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  • Writer's pictureKelly M. Hudson

Being #Alive Feels Good!

Oh Joon-woo (Ah-In Yoo) wakes up in his family’s apartment all alone to find that his parents have left on their weekend trip without waking him. Mom leaves a note telling him to buy groceries with some money she left, because they didn’t have time to stock up before taking off. He goes back to his room and boots up his video game, playing with his online friends, when they begin to remark about weird news coming over the television. He finds out that a strange infection is spreading through the city and it’s turning people into rabid cannibals. Screams draw him to his balcony where he sees his neighborhood and city plunged into chaos. Blood runs thick, people fight for their lives, while the infected sprint after them, craving meat. With nowhere to go, locked in his apartment, days go by and lack of food and utter loneliness begins to drive him mad. Finally, the despair is too much, and Oh Joon-woo decides to hang himself. Dangling from his noose, he discovers another survivor living in an apartment across the street from him, a girl named Kim (Shin-Hye Park). She starts sending him messages. From a distance, they work together to try and survive this horrific time and team up to try and escape the city. But the infected still roam the halls and the streets, readying to feast.

#Alive is a film that slowly lures you in, promising an end-times zombie apocalypse but also revealing a more intimate story within that framing. As the world around Oh Joon-woo deteriorates, so too does our hero. All alone, he can’t make it, but once he finds a friend, things change. That’s right about when the movie switches gears. The beginning is mostly concerned with survival and the effects of isolation, but the middle act introduces hope and companionship, and it’s fun to watch the sweet relationship that grows between these two characters. By the end, that strong bond is tested, as they face overwhelming odds against their survival. Director Il Cho does a great job drawing out these strands of story and emotion and weaving them together into a greater picture. For a short minute, you almost forget you’re watching a horror film and not some really well-done rom-com. But the terror is always just around the corner, so there is never time to get complacent or bored. This is a good little film that explores the sense of loss when community is ripped away and the sense of belonging to something bigger when you’re with someone else. There is a message of interconnectedness to this movie, that we can’t make it without each other. This is enforced by a bit of a tacked-on message at the end: the internet uniting the survivors. Maybe this was added to speak to our Coronavirus age. I don’t know. It’s a good message, but again, it feels like it was added last minute rather than baked in from the beginning (after all, if this was your main theme, why have the internet go down and our main character become disconnected from the world?).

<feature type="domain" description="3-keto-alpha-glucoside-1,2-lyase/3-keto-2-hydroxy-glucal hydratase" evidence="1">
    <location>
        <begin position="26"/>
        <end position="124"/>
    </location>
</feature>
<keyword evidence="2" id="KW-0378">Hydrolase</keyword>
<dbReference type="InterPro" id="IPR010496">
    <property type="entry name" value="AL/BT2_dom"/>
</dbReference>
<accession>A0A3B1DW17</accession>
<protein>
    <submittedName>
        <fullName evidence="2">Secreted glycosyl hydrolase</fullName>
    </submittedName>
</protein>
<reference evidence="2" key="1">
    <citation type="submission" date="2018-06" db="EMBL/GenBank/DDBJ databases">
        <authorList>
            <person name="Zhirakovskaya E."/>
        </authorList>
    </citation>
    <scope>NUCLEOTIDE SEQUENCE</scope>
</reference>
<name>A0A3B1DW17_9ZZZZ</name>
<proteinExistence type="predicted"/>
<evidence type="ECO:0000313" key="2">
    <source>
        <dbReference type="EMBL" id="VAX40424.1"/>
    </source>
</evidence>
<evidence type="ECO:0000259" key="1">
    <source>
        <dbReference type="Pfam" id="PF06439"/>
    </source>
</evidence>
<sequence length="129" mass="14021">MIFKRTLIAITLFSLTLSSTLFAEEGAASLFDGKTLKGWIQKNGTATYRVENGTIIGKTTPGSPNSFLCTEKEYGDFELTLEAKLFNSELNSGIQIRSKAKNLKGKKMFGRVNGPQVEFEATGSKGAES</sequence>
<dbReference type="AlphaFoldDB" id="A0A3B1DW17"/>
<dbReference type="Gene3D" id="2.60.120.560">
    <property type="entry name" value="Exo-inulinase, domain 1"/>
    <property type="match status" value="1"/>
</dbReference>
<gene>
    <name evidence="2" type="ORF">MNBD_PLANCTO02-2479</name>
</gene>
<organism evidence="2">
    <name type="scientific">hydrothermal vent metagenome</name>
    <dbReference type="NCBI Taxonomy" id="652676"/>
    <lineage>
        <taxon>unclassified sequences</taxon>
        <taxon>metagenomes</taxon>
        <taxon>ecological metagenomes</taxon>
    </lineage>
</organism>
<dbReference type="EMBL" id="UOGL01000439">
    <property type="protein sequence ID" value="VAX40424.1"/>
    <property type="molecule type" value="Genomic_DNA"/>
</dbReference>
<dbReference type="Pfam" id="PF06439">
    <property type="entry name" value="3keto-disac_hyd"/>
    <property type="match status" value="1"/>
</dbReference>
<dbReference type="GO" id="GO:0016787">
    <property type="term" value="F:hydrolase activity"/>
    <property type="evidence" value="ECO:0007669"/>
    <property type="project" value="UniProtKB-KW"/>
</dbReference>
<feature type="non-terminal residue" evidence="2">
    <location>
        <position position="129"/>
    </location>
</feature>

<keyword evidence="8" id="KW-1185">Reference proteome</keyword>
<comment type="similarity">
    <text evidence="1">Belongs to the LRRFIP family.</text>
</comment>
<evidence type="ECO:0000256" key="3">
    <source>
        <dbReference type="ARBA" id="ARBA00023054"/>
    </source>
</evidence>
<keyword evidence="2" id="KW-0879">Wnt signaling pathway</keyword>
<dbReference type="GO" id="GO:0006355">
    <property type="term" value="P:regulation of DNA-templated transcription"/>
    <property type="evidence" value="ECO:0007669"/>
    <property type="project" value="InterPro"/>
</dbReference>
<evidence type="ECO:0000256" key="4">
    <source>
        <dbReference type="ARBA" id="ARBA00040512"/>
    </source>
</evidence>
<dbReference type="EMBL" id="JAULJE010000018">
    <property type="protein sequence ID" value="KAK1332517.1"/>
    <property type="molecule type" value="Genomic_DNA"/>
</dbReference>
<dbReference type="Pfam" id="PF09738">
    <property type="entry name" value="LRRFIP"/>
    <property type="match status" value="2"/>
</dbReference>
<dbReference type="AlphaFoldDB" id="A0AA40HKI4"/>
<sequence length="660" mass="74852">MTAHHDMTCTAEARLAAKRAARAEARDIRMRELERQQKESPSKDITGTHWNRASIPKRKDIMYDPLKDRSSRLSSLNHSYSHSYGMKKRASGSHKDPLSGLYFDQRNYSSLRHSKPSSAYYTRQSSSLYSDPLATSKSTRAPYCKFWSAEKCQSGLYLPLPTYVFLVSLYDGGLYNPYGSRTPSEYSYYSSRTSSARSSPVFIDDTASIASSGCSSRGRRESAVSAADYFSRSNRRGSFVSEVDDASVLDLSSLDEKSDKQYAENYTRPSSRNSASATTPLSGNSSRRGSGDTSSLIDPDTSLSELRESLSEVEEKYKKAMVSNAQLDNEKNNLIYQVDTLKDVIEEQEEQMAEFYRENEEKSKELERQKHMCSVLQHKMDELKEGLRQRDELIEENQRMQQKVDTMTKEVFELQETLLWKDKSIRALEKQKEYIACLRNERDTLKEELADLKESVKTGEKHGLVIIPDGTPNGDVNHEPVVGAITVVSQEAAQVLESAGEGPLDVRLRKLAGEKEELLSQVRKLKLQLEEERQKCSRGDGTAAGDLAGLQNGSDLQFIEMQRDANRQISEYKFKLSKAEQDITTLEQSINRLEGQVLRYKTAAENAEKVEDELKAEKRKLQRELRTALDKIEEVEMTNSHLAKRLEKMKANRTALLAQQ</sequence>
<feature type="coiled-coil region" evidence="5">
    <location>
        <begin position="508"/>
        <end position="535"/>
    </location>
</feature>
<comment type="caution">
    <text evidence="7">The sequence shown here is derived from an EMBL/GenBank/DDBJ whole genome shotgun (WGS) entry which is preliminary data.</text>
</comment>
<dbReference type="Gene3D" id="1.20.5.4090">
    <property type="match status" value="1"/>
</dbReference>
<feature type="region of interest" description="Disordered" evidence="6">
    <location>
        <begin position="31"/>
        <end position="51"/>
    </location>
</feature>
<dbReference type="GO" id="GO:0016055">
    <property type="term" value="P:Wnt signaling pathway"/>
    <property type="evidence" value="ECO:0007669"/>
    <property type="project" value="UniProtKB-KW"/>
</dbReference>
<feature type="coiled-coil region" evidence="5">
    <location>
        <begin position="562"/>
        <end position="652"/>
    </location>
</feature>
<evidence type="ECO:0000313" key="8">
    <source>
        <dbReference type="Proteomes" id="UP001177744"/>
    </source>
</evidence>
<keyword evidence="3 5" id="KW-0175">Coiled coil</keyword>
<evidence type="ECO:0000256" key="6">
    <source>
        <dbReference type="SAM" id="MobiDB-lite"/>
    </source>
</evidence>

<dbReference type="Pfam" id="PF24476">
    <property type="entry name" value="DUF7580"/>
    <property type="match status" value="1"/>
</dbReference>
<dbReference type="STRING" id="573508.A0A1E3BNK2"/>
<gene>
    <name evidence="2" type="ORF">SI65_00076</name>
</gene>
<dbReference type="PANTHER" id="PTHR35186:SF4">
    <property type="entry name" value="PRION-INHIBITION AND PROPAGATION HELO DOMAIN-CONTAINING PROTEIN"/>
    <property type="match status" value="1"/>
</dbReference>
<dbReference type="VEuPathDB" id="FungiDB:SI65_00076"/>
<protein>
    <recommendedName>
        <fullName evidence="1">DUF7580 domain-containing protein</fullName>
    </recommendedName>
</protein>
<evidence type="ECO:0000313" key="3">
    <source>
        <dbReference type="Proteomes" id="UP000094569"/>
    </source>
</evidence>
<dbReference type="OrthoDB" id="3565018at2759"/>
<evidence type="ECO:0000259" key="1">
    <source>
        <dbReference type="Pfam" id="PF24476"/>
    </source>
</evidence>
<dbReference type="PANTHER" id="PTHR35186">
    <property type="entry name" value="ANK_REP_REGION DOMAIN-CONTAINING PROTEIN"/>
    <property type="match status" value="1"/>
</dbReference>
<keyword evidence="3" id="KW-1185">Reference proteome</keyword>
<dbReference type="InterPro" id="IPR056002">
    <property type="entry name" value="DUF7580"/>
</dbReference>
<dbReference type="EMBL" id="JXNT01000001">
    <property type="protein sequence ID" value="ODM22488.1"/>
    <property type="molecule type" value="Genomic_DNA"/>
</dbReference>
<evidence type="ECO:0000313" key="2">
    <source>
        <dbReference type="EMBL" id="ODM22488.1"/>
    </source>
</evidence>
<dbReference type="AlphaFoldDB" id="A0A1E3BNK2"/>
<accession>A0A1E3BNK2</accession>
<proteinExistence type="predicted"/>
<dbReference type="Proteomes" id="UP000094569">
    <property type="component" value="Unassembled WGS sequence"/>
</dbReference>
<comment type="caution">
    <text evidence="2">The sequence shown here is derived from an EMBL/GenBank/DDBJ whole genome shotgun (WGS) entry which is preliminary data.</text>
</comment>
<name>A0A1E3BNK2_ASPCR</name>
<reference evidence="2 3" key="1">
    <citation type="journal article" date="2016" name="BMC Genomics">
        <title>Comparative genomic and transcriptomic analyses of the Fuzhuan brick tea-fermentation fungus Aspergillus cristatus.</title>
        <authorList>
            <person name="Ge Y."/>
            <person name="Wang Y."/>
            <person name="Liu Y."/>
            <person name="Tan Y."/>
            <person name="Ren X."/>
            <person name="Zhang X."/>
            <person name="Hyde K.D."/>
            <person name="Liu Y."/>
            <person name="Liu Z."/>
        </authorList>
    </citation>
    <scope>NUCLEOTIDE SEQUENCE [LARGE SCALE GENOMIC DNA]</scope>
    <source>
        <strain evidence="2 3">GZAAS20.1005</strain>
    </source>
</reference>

This movie fits into the “zombie” subgenre, but more specifically in that sub-sub-genre of “the infected.” Most of the tropes of the zombie film are here, but they’re sublimated to the main story of isolation and survival, and what it means to live. The action is decent and the gore is alright; there’s plenty of blood to go around, to be sure, but the zombies here are pretty typical of the kinds we’ve gotten in plenty of other movies. Again, though, the infected aren’t the point. If you’re looking for an entertaining and fast-paced horror film with lots of heart and soul, look no further. #Alive is a good one.


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